mass cover for long retaining wall--arabis? aubretia? lithodora?

moonfleateMarch 2, 2008

Seeking advice on mass planting for a long south-facing (but shaded by trees) brick retaining wall. The wall is about five feet high and over a hundred feet long. At the moment I'm thinking of a mass of just one or two types of cascading plant--something with a good 'structural' texture, and that stays green in winter. I have seen some impressive cascading arabis and aubretia, but I am wondering if the wall will be sunny enough to promote good growth, as-- though south-facing-- it is shaded by a long line of trees. And would such plants take years to grow? Masses of lithodora can be breath-taking, but again I wonder how well it will do in partial shade (or would you call that "filtered sunlight"?)

I will try to attach an image to this posting. This is my first post, so bear with me if I get it wrong.

(follow-up during message preview; I see no 'upload photo' option on this forum, so perhaps I can later figure out a way to make a URL link)

Thank you for reporting this comment. Undo
jean001(z8aPortland, OR)

your post with a link to the picture
http://forums.gardenweb.com/forums/load/nwest/msg0311460515850.html

Here is a link that might be useful: the picture

    Bookmark   March 2, 2008 at 2:15PM
Thank you for reporting this comment. Undo
moonfleate

Thank you Jean for adding the image link to this posting.

I made a mistake in my original posting. I was thinking of the gorgeous blue-flowering CEANOTHUS, not lithodora.

    Bookmark   March 2, 2008 at 2:36PM
Thank you for reporting this comment. Undo
gardengal48

Ceanothus, lithodora, prostrate rosemary, helianthemums and most of the typical cascading rockery plants would prefer a full sun location although a south facing wall, despite the shade cast by large trees, may be enough of an exposure to encourage the earliest bloomers to flower (before the trees fully leaf out). But none have an especially long bloom season anyway. Creeping phlox will tolerate a shadier situation as will the creeping campanulas like C. poscharkyana or portenschlagiana and their hybrids. Some hardy geraniums might work, as well.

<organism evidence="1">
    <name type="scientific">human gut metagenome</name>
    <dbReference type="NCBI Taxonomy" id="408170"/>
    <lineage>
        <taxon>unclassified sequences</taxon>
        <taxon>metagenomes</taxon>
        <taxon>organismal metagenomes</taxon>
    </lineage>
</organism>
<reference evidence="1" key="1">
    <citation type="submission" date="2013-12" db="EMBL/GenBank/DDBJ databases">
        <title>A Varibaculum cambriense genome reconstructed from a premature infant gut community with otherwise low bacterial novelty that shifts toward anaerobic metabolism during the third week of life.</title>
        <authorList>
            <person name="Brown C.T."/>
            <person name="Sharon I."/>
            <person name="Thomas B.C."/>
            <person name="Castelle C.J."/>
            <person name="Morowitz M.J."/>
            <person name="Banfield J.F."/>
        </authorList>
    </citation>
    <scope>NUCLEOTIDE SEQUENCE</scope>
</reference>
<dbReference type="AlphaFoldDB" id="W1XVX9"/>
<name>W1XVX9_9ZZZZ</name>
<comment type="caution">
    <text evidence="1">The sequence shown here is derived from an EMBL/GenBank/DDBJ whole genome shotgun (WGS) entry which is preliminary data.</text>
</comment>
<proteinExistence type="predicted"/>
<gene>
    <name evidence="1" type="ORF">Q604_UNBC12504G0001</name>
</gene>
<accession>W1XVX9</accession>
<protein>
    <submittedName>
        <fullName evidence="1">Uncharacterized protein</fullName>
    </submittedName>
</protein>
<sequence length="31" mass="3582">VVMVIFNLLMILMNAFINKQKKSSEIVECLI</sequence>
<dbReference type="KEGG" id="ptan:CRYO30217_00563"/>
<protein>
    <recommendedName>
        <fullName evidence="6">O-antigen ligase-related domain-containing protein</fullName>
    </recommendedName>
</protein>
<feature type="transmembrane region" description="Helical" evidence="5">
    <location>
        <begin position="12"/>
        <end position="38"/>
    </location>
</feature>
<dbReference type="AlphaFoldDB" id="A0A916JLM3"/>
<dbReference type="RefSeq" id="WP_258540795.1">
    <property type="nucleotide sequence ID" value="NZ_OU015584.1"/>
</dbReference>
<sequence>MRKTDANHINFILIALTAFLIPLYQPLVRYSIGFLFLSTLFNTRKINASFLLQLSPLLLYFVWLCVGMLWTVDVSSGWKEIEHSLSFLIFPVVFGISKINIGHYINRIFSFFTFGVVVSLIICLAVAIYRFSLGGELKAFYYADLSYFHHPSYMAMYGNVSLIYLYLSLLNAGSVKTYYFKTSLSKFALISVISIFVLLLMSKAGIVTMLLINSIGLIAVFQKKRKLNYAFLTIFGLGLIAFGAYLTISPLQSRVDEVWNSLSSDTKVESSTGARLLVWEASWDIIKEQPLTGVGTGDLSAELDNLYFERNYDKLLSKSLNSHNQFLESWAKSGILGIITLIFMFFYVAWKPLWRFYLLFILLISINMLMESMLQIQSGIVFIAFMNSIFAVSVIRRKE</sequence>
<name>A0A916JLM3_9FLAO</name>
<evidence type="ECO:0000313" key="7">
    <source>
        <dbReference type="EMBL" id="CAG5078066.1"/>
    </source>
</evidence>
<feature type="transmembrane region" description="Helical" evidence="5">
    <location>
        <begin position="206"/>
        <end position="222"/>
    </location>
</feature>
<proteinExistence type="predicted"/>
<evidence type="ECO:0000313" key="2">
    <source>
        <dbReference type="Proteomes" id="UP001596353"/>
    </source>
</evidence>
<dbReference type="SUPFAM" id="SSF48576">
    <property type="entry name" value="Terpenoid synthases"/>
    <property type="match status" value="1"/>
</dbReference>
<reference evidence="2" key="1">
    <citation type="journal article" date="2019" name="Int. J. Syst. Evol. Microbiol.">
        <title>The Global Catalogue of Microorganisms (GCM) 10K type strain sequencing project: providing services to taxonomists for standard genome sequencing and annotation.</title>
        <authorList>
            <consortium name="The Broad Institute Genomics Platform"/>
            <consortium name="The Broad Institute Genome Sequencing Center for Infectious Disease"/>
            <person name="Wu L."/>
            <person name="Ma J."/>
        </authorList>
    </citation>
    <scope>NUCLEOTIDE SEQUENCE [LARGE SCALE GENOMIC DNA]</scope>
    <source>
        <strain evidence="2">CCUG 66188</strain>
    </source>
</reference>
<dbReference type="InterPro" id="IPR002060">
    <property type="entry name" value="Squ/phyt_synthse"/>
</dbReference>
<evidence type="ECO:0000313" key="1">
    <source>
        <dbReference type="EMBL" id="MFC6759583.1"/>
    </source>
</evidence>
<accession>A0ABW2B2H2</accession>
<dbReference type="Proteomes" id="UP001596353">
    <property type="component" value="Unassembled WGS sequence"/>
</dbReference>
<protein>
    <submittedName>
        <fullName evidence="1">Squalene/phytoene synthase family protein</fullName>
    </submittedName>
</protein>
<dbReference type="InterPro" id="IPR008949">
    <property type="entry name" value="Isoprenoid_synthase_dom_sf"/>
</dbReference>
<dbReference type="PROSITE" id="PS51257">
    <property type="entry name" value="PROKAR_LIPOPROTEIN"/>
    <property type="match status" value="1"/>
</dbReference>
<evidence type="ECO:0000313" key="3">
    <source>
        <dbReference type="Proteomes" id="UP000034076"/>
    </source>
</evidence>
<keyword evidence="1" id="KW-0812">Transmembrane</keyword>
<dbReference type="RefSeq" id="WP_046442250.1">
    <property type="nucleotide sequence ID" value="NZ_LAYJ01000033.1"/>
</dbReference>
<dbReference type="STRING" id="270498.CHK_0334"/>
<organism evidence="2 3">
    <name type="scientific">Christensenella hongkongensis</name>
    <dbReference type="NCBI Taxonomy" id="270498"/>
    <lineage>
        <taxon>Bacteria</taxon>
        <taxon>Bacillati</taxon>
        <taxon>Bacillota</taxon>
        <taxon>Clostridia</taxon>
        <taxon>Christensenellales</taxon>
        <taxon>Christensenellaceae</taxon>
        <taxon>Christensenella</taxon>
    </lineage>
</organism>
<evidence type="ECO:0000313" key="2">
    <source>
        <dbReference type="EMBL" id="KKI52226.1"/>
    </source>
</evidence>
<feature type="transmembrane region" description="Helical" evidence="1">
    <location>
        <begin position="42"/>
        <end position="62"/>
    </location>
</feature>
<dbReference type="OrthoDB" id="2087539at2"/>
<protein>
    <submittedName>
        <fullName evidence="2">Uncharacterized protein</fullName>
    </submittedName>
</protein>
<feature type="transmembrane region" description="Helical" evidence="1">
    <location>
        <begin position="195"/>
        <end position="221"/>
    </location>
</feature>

Bookmark   March 2, 2008 at 4:03PM
Thank you for reporting this comment. Undo
moonfleate

Thank you Gardengal for your advice. I'm going to google all the plants you mentioned and learn what I can about them.

    Bookmark   March 3, 2008 at 6:39PM
Sign Up to comment
More Discussions
2nd annual 'Shovel Prune' plant swap (Portland area)
Just wanted remind people to start thinking about,...
duane456
Fertilizing flower bulbs (e.g., Daffodils)
I was listening to Ciscoe Morris' gardening radio show...
wynswrld98
Shade-loving vine for Portland, OR
I recently moved into a house that doesn't have much...
bburan13
OK to plant garlic in February in Portland, OR?
Would it make sense to plant garlic in February in...
LanaRoma
Anyone "wintersowing" tomatoes in the PNW?
I wintersow/spring sow everything else and have for...
nonconformist_nymphette
People viewed this after searching for:
© 2015 Houzz Inc. Houzz® The new way to design your home™